Thursday, November 10, 2016

Diversifying the Wyoming Economy

With Donald Trump elected as our next president, hopes are rising for a rebound in coal production. Trump, who has vowed to end the war on coal as soon as he takes office, is certainly going to make life easier for the coal industry in Wyoming. That is good news of course; every private business should have the chance to compete on its own terms rather than having to jump through government hoops or run through a labyrinth of regulations (especially if that labyrinth ends with a brick wall).

However, as I have said before, even if President Trump will repeal all Obama's regulations on his first day in office, and even if the repeal is not met with court challenges by the environmental movement, it is feeble to bet our state government's budget on a new coal rally. In the past few years natural gas has to a large degree replaced coal in electricity production, and the demand for coal for other purposes has not made up for that decline. 

That is not to say Trump's regulatory repeal will be inconsequential to Wyoming. Obviously it will have some positive effects - ideally the repeal will give coal a new chance to compete on free-market terms. But it is important to remember that the decline in coal production started long before the War on Coal. Therefore, it is a good idea for our legislators to develop an offensive strategy for industrial diversification. 

Let me offer an example of what the could look like, and what effects it would have on the Wyoming economy. 

To start with, let us get a picture of just how dependent our state is on the minerals industry. Figure 1 reports real growth rates for the Wyoming GDP (green function), the minerals industry (blue) and private non-minerals industries (dashed black): 

Figure 1

It is clear from Figure 1 that our state's GDP fluctuates closely with the minerals industry. 

However, at the same time it is important to note that it is not necessarily coal that drives the correlation between GDP and the minerals industry. Figure 2 explains:

Figure 2

When the mining share of the Wyoming GDP is low (blue function) apparently the non-oil-and-gas share of the mining industry is high (orange). Allowing this share to proxy the coal industry, we can draw the following conclusion from Figures 1 and 2: Our state's GDP had a growth spurt in 2006-2008, a period during which the coal share of minerals production fell below 30 percent. This means, in plain English, that coal, while not at all unimportant, plays less of a role in our economy than is often alluded to.

In other words, other minerals sectors have a stronger impact on our state's economy than coal. 

The immediate policy implication from this is that while we await with anticipation the rolling-back of Obama's War on Coal, we should not forget the regulatory hurdles that are in the way of other minerals industries as well. Behind the War on Coal there are efforts to stifle the growth of oil-drilling platforms by, e.g., putting in place zoning regulations that put vast distances between people's homes and oil drilling sites. But this is just one example of a slew of regulatory efforts that go beyond the coal industry. A systematic repeal of regulations throughout the minerals industry is therefore highly recommended.

Beyond the minerals industry, Wyoming could, again, benefit significantly from industrial diversification. As an example, let us compare our state to South Dakota, which has managed to become home to a large financial industry.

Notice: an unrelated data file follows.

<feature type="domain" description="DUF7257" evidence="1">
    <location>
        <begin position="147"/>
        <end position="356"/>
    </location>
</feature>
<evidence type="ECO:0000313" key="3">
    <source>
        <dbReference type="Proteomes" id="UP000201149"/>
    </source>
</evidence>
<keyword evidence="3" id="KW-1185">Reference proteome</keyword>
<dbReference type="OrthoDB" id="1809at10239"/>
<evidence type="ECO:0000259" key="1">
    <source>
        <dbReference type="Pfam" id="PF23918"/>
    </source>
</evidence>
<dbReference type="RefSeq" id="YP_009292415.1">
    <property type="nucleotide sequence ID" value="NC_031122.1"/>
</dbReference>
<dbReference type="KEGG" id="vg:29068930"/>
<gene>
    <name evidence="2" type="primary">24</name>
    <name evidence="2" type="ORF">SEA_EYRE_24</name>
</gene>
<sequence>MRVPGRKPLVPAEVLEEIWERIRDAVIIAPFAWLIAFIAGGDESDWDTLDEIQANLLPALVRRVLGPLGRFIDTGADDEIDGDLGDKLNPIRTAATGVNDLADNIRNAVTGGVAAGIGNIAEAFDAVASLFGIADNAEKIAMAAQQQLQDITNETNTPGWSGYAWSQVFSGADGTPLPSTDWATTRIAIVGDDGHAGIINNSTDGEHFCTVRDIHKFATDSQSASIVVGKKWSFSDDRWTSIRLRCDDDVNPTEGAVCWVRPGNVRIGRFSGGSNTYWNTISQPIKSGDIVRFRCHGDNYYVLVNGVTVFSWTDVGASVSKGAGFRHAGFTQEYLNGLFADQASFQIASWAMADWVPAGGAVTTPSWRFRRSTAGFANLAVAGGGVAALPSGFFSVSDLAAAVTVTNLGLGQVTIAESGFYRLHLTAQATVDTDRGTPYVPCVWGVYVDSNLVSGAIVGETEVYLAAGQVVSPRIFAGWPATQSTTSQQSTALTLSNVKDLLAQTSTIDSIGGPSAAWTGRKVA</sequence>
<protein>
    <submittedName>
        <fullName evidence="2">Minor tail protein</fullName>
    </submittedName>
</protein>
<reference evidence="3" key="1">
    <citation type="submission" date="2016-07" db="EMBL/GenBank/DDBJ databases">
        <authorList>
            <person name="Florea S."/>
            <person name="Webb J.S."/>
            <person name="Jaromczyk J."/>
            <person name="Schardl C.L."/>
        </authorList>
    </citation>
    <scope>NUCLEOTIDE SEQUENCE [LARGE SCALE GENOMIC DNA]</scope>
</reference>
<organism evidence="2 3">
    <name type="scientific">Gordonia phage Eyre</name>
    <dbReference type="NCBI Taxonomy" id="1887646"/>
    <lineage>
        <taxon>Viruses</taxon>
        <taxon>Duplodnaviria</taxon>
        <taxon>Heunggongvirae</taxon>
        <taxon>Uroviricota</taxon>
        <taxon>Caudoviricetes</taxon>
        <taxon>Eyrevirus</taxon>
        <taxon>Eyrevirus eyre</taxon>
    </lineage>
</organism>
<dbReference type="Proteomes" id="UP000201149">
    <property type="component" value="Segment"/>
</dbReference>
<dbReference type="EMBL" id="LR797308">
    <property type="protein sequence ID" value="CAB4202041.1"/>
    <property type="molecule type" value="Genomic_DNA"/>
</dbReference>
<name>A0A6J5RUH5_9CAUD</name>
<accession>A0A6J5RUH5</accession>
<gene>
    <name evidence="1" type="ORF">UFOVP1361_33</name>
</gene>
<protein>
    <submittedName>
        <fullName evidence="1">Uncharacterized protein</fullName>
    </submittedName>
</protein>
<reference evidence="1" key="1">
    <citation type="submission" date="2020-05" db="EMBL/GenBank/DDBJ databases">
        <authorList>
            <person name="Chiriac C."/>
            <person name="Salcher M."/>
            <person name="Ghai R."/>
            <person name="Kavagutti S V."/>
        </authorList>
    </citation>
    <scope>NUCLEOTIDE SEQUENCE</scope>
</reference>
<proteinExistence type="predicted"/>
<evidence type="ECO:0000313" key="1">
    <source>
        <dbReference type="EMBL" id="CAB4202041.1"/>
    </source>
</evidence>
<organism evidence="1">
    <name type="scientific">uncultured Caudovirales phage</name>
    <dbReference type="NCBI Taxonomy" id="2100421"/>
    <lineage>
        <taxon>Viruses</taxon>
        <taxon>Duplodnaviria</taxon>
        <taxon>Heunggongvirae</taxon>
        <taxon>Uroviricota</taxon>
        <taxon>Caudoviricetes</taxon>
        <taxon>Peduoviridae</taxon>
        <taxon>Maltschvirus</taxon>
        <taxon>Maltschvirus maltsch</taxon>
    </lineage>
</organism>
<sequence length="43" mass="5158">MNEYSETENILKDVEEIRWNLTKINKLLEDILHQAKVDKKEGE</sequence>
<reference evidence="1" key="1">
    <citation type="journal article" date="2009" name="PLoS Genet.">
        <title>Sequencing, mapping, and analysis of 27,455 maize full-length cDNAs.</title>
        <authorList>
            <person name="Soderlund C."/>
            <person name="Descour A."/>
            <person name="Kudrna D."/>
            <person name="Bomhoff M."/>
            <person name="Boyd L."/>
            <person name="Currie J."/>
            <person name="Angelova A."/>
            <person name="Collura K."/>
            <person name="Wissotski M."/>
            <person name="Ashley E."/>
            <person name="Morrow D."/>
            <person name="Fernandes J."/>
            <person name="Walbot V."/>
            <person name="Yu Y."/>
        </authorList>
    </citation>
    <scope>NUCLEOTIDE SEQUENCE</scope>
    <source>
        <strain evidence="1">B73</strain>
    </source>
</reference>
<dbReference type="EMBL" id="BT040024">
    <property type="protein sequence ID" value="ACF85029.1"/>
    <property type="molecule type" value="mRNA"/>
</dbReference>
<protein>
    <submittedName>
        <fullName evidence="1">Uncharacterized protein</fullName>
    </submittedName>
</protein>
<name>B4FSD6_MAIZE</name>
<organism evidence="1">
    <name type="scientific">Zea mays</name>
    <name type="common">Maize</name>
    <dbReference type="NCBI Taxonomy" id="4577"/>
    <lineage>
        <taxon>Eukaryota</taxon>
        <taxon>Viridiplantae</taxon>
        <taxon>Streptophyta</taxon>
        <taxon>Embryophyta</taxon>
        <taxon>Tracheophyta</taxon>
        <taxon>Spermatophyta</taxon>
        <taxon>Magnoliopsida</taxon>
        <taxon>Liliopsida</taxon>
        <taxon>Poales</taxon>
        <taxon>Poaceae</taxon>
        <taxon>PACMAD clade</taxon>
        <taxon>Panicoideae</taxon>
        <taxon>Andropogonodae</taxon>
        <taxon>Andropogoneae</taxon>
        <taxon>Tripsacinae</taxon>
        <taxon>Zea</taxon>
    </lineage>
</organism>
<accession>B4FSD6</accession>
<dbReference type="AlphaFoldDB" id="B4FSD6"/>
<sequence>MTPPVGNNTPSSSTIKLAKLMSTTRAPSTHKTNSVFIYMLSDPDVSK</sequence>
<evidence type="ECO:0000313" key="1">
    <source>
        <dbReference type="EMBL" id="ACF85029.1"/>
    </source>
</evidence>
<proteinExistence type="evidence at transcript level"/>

In the past 15 years the financial industry has represented 25 percent of South Dakota's GDP. In other words, one in four dollars made by South Dakotan companies and private individuals has been delivered by the financial industry. During the same period of time, the minerals industry has been responsible for 29 percent of the Wyoming economy, which means that the financial industry is basically as important to South Dakota as minerals are to Wyoming. 

South Dakota's success in attracting financial businesses did not happen by itself. It was the result of a deliberate policy strategy. I am not going to go into detail about the similarities and differences between Wyoming and South Dakota in terms of the regulatory and tax environment for the financial industry; the point here is merely to show the macroeconomic impact if we were to be as successful as the Mount Rushmore State. 

Suppose, therefore, that we were able to add another industry to Wyoming, on top of the ones we currently have. If this industry were financial, here is what would happen to our state's economy.

1. A "South Dakota" sized financial industry in Wyoming would, on average, have more than doubled the size of the actual financial industry (118 percent, on average, over the past 15 years).
2. The larger financial industry would have grown the Wyoming economy by 13.4 percent in current prices - and that is not counting the multiplier effects that a larger financial industry would have on the Wyoming economy. 
3. In 2015, an extra $4.6 billion would have been spent in Wyoming. This is, again, before multiplier effects. 

With a GDP that much larger, we could expect a considerably higher level of private consumption. A rough estimate would place the increase in the $3.2-3.4 billion bracket. This, obviously, would result in a surge in tax revenue for the state; as an example, by a very rough estimate, $105 million more in general sales taxes. 

This is, again, an experiment to illustrate the tangible effects that industrial diversification could have on the Wyoming economy. As such, though, it serves an important purpose: if we do industrial diversification right, we have a lot to gain as a state, both in terms of new jobs and more private spending, and in terms of new tax revenue for the state and local governments.

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